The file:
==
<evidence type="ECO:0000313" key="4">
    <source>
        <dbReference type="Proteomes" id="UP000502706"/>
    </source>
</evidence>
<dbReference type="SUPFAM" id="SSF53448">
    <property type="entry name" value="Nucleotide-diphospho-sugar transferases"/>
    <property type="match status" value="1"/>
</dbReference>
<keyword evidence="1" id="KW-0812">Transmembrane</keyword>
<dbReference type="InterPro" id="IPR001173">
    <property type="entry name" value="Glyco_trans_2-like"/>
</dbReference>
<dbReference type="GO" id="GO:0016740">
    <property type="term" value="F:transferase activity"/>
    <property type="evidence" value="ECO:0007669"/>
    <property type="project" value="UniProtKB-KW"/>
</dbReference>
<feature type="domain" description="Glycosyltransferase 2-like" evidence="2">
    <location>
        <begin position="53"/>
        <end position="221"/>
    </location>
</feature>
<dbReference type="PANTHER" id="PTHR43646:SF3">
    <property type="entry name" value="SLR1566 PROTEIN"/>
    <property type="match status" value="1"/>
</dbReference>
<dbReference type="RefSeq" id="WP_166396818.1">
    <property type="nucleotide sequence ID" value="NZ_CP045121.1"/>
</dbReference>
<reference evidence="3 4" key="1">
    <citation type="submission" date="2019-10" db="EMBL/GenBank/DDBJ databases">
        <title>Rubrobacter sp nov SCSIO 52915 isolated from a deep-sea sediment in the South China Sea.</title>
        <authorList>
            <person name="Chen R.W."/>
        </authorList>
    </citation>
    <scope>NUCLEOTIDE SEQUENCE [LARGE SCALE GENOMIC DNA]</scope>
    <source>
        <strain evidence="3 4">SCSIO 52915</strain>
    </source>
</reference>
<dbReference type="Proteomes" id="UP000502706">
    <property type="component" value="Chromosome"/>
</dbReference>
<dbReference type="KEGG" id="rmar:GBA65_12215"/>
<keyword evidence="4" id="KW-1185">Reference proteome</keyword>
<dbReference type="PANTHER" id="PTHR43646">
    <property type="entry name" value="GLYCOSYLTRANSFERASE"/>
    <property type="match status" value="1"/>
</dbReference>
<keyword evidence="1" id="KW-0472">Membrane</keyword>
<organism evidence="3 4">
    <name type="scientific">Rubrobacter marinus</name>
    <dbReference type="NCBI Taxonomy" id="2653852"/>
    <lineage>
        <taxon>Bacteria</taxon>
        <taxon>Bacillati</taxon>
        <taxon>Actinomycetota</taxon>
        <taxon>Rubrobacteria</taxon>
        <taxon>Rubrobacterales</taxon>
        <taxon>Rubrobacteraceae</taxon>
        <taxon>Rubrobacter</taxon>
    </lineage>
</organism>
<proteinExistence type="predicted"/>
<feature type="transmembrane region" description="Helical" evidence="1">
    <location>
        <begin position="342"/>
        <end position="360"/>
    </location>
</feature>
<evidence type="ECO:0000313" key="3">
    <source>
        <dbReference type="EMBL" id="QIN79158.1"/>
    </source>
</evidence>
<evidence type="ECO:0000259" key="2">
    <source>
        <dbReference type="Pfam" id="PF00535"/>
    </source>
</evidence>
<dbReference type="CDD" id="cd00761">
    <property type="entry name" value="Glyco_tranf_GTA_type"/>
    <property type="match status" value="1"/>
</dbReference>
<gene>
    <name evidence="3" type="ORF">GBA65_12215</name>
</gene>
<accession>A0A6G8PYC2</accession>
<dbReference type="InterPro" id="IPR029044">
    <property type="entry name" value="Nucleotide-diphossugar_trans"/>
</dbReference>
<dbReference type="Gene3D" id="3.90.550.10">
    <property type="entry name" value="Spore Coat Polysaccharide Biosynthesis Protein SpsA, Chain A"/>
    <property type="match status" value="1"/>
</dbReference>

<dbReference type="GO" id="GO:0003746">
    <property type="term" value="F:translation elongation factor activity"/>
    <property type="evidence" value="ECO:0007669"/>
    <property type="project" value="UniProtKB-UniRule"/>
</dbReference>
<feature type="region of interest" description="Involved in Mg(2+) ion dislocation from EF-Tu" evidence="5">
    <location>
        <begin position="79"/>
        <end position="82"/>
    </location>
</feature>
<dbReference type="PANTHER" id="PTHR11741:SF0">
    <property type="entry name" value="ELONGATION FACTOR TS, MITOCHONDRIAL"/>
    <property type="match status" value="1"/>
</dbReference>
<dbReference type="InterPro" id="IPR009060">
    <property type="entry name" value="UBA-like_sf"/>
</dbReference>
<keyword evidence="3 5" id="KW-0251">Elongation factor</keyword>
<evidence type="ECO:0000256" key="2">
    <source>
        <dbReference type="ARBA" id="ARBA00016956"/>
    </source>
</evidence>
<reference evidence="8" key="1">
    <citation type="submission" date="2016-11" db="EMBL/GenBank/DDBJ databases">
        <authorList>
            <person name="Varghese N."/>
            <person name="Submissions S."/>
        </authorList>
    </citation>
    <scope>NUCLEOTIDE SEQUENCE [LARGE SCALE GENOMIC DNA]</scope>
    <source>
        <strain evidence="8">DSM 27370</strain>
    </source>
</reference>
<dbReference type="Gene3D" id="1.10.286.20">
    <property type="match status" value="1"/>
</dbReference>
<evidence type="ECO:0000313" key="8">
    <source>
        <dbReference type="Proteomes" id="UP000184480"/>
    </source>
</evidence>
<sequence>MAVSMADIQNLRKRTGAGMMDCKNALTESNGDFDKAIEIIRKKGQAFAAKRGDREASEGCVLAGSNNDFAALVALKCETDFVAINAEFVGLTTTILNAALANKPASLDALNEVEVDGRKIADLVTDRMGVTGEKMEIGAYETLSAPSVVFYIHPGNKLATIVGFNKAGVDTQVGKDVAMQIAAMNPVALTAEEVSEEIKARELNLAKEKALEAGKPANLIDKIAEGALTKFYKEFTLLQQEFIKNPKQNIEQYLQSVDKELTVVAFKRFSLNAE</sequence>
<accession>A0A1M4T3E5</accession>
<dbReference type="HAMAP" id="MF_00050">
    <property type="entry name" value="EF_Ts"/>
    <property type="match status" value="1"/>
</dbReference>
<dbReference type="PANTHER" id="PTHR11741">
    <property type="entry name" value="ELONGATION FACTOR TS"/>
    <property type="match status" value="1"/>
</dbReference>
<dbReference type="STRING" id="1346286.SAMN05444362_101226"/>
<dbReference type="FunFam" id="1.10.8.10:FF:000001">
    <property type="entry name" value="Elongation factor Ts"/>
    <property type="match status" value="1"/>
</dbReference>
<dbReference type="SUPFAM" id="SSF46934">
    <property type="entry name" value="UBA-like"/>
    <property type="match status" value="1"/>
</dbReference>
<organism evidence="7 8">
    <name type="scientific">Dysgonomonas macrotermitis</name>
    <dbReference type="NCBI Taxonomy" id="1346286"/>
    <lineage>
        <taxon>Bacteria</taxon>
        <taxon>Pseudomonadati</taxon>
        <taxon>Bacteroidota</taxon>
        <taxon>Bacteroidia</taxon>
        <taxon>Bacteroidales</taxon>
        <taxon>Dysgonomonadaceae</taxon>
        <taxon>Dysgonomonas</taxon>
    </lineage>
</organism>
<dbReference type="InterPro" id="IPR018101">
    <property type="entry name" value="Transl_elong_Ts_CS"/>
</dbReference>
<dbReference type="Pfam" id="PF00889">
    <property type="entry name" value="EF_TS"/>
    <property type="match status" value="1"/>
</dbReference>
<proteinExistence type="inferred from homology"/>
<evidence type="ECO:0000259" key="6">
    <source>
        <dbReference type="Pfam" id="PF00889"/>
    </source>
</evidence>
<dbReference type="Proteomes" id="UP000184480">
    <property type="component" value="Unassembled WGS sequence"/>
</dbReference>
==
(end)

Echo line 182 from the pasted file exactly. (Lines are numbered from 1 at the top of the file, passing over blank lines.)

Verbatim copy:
<proteinExistence type="inferred from homology"/>